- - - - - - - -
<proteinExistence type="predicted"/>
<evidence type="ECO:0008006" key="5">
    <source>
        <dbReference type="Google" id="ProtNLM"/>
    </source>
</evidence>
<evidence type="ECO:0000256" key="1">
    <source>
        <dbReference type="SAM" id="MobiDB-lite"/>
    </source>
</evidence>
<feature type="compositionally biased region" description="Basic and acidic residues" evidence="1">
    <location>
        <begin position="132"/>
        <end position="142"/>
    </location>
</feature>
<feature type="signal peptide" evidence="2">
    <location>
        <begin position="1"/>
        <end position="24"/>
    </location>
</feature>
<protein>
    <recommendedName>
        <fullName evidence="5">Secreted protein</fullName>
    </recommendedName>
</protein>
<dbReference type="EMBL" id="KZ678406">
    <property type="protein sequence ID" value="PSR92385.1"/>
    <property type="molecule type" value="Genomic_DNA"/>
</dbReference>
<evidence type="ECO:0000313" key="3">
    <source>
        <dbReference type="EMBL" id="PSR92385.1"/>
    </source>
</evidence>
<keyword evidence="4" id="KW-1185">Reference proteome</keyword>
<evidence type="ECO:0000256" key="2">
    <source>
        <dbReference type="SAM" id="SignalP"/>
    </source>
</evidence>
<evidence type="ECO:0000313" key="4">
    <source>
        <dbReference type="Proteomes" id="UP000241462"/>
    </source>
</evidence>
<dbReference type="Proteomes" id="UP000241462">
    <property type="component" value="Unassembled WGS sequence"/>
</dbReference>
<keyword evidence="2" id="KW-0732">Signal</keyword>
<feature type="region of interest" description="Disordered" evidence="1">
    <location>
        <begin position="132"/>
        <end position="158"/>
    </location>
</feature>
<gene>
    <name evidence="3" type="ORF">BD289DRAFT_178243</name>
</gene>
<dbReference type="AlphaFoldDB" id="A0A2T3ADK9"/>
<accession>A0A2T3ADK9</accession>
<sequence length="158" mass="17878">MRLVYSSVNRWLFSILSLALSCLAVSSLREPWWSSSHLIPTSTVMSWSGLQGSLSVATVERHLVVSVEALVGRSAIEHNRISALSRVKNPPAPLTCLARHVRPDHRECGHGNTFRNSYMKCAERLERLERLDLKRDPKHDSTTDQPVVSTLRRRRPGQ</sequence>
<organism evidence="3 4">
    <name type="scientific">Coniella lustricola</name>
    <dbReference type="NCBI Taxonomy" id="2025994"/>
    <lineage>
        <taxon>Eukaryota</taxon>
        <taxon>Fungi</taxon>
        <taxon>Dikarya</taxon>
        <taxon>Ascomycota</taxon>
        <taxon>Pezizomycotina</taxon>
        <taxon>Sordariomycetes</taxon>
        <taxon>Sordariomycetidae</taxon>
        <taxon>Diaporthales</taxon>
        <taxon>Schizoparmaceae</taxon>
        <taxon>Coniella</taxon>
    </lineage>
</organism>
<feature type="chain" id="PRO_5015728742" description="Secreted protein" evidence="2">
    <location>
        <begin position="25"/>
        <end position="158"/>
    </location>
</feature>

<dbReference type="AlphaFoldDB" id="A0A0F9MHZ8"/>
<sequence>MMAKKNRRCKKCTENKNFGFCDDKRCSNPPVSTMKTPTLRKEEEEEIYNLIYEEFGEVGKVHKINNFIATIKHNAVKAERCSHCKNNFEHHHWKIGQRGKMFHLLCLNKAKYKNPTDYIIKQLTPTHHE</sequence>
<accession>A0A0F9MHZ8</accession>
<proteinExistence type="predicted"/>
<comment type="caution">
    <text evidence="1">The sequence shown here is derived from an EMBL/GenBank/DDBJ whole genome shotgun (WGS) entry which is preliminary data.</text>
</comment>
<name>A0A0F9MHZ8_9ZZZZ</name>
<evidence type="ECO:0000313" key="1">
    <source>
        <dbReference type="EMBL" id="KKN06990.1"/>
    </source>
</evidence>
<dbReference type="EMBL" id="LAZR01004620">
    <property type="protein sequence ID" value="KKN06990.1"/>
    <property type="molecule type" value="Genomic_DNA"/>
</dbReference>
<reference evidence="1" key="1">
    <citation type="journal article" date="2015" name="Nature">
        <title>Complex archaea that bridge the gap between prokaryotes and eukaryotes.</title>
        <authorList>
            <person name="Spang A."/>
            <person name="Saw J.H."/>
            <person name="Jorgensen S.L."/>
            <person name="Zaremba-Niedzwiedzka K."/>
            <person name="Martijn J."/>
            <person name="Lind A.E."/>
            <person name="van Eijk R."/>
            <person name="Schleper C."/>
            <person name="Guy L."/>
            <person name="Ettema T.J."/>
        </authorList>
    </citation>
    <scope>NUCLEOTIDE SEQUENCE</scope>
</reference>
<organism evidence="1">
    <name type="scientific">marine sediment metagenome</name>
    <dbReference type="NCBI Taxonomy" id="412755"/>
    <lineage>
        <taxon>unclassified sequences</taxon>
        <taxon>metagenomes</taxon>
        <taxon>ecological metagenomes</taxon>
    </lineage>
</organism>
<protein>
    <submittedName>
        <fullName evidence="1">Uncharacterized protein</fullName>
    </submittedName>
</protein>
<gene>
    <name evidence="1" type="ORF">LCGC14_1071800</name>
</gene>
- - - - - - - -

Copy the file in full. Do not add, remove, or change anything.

<proteinExistence type="predicted"/>
<evidence type="ECO:0008006" key="5">
    <source>
        <dbReference type="Google" id="ProtNLM"/>
    </source>
</evidence>
<evidence type="ECO:0000256" key="1">
    <source>
        <dbReference type="SAM" id="MobiDB-lite"/>
    </source>
</evidence>
<feature type="compositionally biased region" description="Basic and acidic residues" evidence="1">
    <location>
        <begin position="132"/>
        <end position="142"/>
    </location>
</feature>
<feature type="signal peptide" evidence="2">
    <location>
        <begin position="1"/>
        <end position="24"/>
    </location>
</feature>
<protein>
    <recommendedName>
        <fullName evidence="5">Secreted protein</fullName>
    </recommendedName>
</protein>
<dbReference type="EMBL" id="KZ678406">
    <property type="protein sequence ID" value="PSR92385.1"/>
    <property type="molecule type" value="Genomic_DNA"/>
</dbReference>
<evidence type="ECO:0000313" key="3">
    <source>
        <dbReference type="EMBL" id="PSR92385.1"/>
    </source>
</evidence>
<keyword evidence="4" id="KW-1185">Reference proteome</keyword>
<evidence type="ECO:0000256" key="2">
    <source>
        <dbReference type="SAM" id="SignalP"/>
    </source>
</evidence>
<evidence type="ECO:0000313" key="4">
    <source>
        <dbReference type="Proteomes" id="UP000241462"/>
    </source>
</evidence>
<dbReference type="Proteomes" id="UP000241462">
    <property type="component" value="Unassembled WGS sequence"/>
</dbReference>
<keyword evidence="2" id="KW-0732">Signal</keyword>
<feature type="region of interest" description="Disordered" evidence="1">
    <location>
        <begin position="132"/>
        <end position="158"/>
    </location>
</feature>
<gene>
    <name evidence="3" type="ORF">BD289DRAFT_178243</name>
</gene>
<dbReference type="AlphaFoldDB" id="A0A2T3ADK9"/>
<accession>A0A2T3ADK9</accession>
<sequence length="158" mass="17878">MRLVYSSVNRWLFSILSLALSCLAVSSLREPWWSSSHLIPTSTVMSWSGLQGSLSVATVERHLVVSVEALVGRSAIEHNRISALSRVKNPPAPLTCLARHVRPDHRECGHGNTFRNSYMKCAERLERLERLDLKRDPKHDSTTDQPVVSTLRRRRPGQ</sequence>
<organism evidence="3 4">
    <name type="scientific">Coniella lustricola</name>
    <dbReference type="NCBI Taxonomy" id="2025994"/>
    <lineage>
        <taxon>Eukaryota</taxon>
        <taxon>Fungi</taxon>
        <taxon>Dikarya</taxon>
        <taxon>Ascomycota</taxon>
        <taxon>Pezizomycotina</taxon>
        <taxon>Sordariomycetes</taxon>
        <taxon>Sordariomycetidae</taxon>
        <taxon>Diaporthales</taxon>
        <taxon>Schizoparmaceae</taxon>
        <taxon>Coniella</taxon>
    </lineage>
</organism>
<feature type="chain" id="PRO_5015728742" description="Secreted protein" evidence="2">
    <location>
        <begin position="25"/>
        <end position="158"/>
    </location>
</feature>

<dbReference type="AlphaFoldDB" id="A0A0F9MHZ8"/>
<sequence>MMAKKNRRCKKCTENKNFGFCDDKRCSNPPVSTMKTPTLRKEEEEEIYNLIYEEFGEVGKVHKINNFIATIKHNAVKAERCSHCKNNFEHHHWKIGQRGKMFHLLCLNKAKYKNPTDYIIKQLTPTHHE</sequence>
<accession>A0A0F9MHZ8</accession>
<proteinExistence type="predicted"/>
<comment type="caution">
    <text evidence="1">The sequence shown here is derived from an EMBL/GenBank/DDBJ whole genome shotgun (WGS) entry which is preliminary data.</text>
</comment>
<name>A0A0F9MHZ8_9ZZZZ</name>
<evidence type="ECO:0000313" key="1">
    <source>
        <dbReference type="EMBL" id="KKN06990.1"/>
    </source>
</evidence>
<dbReference type="EMBL" id="LAZR01004620">
    <property type="protein sequence ID" value="KKN06990.1"/>
    <property type="molecule type" value="Genomic_DNA"/>
</dbReference>
<reference evidence="1" key="1">
    <citation type="journal article" date="2015" name="Nature">
        <title>Complex archaea that bridge the gap between prokaryotes and eukaryotes.</title>
        <authorList>
            <person name="Spang A."/>
            <person name="Saw J.H."/>
            <person name="Jorgensen S.L."/>
            <person name="Zaremba-Niedzwiedzka K."/>
            <person name="Martijn J."/>
            <person name="Lind A.E."/>
            <person name="van Eijk R."/>
            <person name="Schleper C."/>
            <person name="Guy L."/>
            <person name="Ettema T.J."/>
        </authorList>
    </citation>
    <scope>NUCLEOTIDE SEQUENCE</scope>
</reference>
<organism evidence="1">
    <name type="scientific">marine sediment metagenome</name>
    <dbReference type="NCBI Taxonomy" id="412755"/>
    <lineage>
        <taxon>unclassified sequences</taxon>
        <taxon>metagenomes</taxon>
        <taxon>ecological metagenomes</taxon>
    </lineage>
</organism>
<protein>
    <submittedName>
        <fullName evidence="1">Uncharacterized protein</fullName>
    </submittedName>
</protein>
<gene>
    <name evidence="1" type="ORF">LCGC14_1071800</name>
</gene>